I remembered the book right away and that was my first—and most common with a lot of the stuff I get in—criticism: you really do need to do first issues that tell the reader more than the first issue of Melmoth does. I was trying to communicate an infirm old man having just come out of prison so it takes him and Robbie the entire issue just to walk past a few buildings. It's very attractive, very understated and looks like the easy way to do Art as opposed to "just comics" but it really does need the weight of ten years of entertainment behind it before you can rely on even a fraction of your readership going along with you. On a first issue, it just looks as if you're yanking their chain. You can accidentally send out the wrong creative message (in the same way that Frank and Alan thought they were killing the super-hero with Dark Knight and Watchmen) and I have come to realize that I did so with that kind of snail-pacing and I sincerely apologize for what I "did" to the comic-book medium by getting guys thinking in terms of 30-50 issue story arcs and pacing them accordingly rather than just getting a bunch of good individual stand-alone issues under the belts first. Mea Culpa. Trying to do anything about it at this point has about as much chance of success as Frank and Alan issuing a joint press release announcing that it isn't necessary for EVERY super-hero comic to be grim and gritty.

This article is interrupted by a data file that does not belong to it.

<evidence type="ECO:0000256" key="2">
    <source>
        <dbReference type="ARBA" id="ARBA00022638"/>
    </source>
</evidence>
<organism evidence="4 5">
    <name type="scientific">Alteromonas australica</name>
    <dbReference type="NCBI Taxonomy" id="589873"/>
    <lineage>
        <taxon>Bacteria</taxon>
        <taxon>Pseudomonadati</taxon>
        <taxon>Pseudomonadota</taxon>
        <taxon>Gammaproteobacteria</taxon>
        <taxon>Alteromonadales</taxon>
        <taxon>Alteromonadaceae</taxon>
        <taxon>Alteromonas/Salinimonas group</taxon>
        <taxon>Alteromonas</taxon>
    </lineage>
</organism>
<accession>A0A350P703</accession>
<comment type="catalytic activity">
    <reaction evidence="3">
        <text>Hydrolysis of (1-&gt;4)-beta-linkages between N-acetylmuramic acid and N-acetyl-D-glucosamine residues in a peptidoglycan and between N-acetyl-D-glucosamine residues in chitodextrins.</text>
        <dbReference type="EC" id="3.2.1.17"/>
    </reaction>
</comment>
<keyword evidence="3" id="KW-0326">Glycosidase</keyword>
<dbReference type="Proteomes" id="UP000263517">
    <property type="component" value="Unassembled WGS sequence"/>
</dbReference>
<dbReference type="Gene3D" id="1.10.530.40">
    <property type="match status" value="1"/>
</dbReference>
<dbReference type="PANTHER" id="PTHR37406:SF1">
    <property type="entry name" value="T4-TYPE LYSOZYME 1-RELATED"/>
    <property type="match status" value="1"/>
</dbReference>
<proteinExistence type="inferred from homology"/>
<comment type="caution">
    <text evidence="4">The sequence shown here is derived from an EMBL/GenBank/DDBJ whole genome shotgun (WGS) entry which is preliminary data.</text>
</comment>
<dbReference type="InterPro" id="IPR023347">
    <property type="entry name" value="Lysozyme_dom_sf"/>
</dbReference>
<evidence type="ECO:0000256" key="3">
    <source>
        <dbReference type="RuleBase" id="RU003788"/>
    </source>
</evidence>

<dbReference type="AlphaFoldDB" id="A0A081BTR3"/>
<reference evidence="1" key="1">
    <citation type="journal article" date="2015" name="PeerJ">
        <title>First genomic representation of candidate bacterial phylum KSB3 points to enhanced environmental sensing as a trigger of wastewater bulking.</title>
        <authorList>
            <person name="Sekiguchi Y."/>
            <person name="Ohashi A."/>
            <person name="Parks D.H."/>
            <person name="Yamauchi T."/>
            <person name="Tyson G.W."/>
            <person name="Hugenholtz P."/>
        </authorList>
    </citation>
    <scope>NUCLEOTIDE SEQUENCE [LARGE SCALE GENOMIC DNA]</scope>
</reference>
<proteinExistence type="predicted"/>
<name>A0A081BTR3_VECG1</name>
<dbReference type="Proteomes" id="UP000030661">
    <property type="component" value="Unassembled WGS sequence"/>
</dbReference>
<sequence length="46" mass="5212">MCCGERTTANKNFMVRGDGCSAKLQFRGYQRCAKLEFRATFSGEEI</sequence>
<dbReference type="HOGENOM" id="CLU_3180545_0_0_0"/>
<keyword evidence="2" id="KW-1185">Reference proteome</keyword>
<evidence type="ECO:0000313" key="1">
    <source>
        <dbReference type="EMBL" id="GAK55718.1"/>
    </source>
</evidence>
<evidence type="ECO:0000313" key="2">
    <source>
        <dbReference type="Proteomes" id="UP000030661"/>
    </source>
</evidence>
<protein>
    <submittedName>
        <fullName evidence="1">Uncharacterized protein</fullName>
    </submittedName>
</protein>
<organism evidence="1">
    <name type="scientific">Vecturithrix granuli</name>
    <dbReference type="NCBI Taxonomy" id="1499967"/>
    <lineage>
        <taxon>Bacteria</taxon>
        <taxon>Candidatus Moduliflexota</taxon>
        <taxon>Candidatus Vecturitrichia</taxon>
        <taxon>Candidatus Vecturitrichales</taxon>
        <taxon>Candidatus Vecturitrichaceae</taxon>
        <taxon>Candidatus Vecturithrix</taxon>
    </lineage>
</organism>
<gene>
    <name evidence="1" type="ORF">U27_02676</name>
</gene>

I lived in Ottawa at the time, working in animation. The studio my wife and I worked at went belly-up in 2003 owing us a ton of money and putting us in serious debt. We ended up having to move back home to Prince Edward Island and live out of my wife's grandparent's basement for 4 months.

But I kept on drawing the comic. My goal was to get 10 issues out and make the first collection from that. Times have changed and it would seem many self-publishers are going straight to the graphic novel format. Makes sense: longer shelf life, bigger ticket price and more bang for your buck. So here I am finally with the graphic novel ready to go!